The Promise and Perils of Regulating Ipso Facto Clauses

The Promise and Perils of Regulating Ipso Facto Clauses

In der aktuellen Ausgabe der International Insolvency Review ist ein Beitrag erschienen, in dem ich gemeinsam mit meinen Kolleginnen Janis Sarra (Professorin an University of British Columbia, Vancouver, Canada) und Jennifer Payne (Professorin an der University of Oxford, UK) die rechtliche Handhabung von Lösungsklauseln (sog. „Ipso facto“ Klauseln) in den Insolvenz- und Restrukturierungsrechten Kanadas, Englands und Deutschlands beleuchtet haben.

Anlass dieser Kooperation war die Erkenntnis, dass sich die diesbezüglichen Regeln in unseren Rechtsordnungen erheblich unterscheiden. Wir sind daher der Frage nachgegangen, welche grundlegenden rechtspolitischen Fragen den Gesetzgebungsprozess bestimmten und warum diese unterschiedlich beantwortet wurden. Die Erkenntnisse dieser Analyse ergab ein Menü an Entscheidungsoptionen, das jeder Gesetzgeber in seiner Bandbreite erkennen und aus dem er bewusst wählen sollte, wenn er – wie gerade im Rahmen der Umsetzung der Restrukturierungsrichtlinie geschehen – in diesem Bereich neue Regelungen schaffen will.

Der Beitrag ist unter diesem Link kostenlos erhältlich (Open Access). Zitat: Janis Sarra, Jennifer Payne and Stephan Madaus „The Promise and Perils of Regulating Ipso Facto Clauses“, Int Insolv Rev.2022;31:45–80.

The new UK Reconstruction Plan – No APR? No problem!

On 20 May 2020, the Government in London presented the Corporate Insolvency and Governance Bill to Parliament where it passed through the House of Commons in one day on 3 June 2020 (for updates see the tracker). [Update: The Bill received Royal Assent on 25 June 2020 and entered into force on 26 June 2020.]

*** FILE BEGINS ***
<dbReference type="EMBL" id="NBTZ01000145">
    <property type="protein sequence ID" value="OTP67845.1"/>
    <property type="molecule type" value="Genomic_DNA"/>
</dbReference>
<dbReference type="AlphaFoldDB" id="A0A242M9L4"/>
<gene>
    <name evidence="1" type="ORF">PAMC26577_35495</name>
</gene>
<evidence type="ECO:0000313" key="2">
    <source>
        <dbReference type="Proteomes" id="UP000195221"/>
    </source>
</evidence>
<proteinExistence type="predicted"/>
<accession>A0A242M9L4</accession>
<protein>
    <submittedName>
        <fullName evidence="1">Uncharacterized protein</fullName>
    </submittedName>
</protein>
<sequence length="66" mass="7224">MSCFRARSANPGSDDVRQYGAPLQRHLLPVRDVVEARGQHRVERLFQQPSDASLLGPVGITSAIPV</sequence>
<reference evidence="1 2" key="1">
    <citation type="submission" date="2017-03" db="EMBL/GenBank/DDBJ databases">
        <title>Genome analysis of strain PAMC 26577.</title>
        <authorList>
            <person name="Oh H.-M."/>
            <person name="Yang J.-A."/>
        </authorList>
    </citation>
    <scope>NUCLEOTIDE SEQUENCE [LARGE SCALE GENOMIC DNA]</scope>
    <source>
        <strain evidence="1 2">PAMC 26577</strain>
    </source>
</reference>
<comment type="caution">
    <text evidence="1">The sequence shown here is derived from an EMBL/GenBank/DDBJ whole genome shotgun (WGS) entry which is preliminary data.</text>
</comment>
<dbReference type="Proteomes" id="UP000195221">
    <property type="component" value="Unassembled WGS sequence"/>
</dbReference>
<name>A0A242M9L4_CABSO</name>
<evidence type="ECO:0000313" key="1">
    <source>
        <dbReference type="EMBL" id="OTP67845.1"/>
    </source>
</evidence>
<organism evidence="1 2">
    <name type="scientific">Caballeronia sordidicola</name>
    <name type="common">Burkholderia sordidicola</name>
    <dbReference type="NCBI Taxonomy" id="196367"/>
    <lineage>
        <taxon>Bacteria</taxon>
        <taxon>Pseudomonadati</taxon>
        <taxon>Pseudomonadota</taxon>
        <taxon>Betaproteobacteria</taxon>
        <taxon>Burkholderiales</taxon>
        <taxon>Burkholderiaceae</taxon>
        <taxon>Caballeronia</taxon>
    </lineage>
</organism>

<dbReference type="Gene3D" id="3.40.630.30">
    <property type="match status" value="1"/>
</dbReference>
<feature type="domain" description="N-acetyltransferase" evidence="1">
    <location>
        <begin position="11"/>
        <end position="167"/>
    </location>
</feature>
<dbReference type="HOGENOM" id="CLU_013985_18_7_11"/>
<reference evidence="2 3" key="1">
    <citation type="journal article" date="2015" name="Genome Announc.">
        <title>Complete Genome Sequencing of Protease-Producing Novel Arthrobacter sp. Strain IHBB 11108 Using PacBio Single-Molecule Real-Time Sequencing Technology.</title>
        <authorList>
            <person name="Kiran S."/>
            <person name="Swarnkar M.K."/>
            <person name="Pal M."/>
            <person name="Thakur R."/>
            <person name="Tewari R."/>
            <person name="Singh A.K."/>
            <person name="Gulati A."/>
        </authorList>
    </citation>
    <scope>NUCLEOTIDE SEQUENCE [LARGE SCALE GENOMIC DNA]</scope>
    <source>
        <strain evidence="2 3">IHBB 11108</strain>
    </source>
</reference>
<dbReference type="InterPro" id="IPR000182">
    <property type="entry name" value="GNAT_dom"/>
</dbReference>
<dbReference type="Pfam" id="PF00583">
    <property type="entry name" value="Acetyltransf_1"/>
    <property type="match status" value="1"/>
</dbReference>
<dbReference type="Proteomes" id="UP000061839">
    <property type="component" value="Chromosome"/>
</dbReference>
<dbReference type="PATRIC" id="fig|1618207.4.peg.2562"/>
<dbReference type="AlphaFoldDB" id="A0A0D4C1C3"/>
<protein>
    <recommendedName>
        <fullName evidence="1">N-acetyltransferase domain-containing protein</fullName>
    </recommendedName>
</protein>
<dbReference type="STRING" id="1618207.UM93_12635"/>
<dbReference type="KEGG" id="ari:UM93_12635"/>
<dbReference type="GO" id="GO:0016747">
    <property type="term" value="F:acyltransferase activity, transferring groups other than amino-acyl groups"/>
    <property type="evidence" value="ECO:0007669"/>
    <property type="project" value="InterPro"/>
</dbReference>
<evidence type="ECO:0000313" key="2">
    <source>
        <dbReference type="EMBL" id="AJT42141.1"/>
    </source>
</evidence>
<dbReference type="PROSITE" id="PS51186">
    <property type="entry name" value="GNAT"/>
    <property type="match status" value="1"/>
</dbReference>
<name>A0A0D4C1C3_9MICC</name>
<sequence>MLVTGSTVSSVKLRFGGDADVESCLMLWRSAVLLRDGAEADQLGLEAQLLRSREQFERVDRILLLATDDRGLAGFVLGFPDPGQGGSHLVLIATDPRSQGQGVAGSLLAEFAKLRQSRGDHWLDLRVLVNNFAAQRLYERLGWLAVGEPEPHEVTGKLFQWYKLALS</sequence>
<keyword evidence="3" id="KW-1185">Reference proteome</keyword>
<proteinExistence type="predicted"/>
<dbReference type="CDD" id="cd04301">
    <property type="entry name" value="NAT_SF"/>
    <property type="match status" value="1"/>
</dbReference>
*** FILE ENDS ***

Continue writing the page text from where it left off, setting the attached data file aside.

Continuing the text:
This new bill will introduce a stand-alone moratorium for up to 20 business days for troubled companies (which can be extended for further 20 business days) and new rules on ipso-facto-clauses to the Insolvency Act 1986. More importantly, it will introduce an new type of a scheme of arrangement to the Companies Act 2006: „Arrangements and Reconstructions for Companies in Financial Difficulty“ – or in short: a reconstruction plan.

Reconstruction plan – it looks like a scheme process

The new plan procedure would follow the procedural steps of a common scheme of arrangment (first hearing, class meetings, confirmation hearing). It could be accompanied by the new moratorium if necessary. The key feature of the new plan process is that it will allow a company to bind all creditors, whether senior or junior, even if they vote against the plan, through the use of the  “cross-class cram down” provision. In contrast, the scheme of arrangement only allows to bind a dissenting class of shareholders if they have „no economic interest“ in the company; dissenting creditor classes can veto a scheme.

For companies in financial difficulties

While a scheme of arrangement is available to all companies regardless of their financial status (solvent and insolvent schemes), the new plan would need to explain that the company has encountered or is at least likely to have encountered financial difficulties that are affecting, or will or may affect, its ability to carry on business as a going concern. This rather soft threshold of financial difficulties would probably be met by most companies that use solvent schemes today.

A cram-down rule with no (absolute) priority rule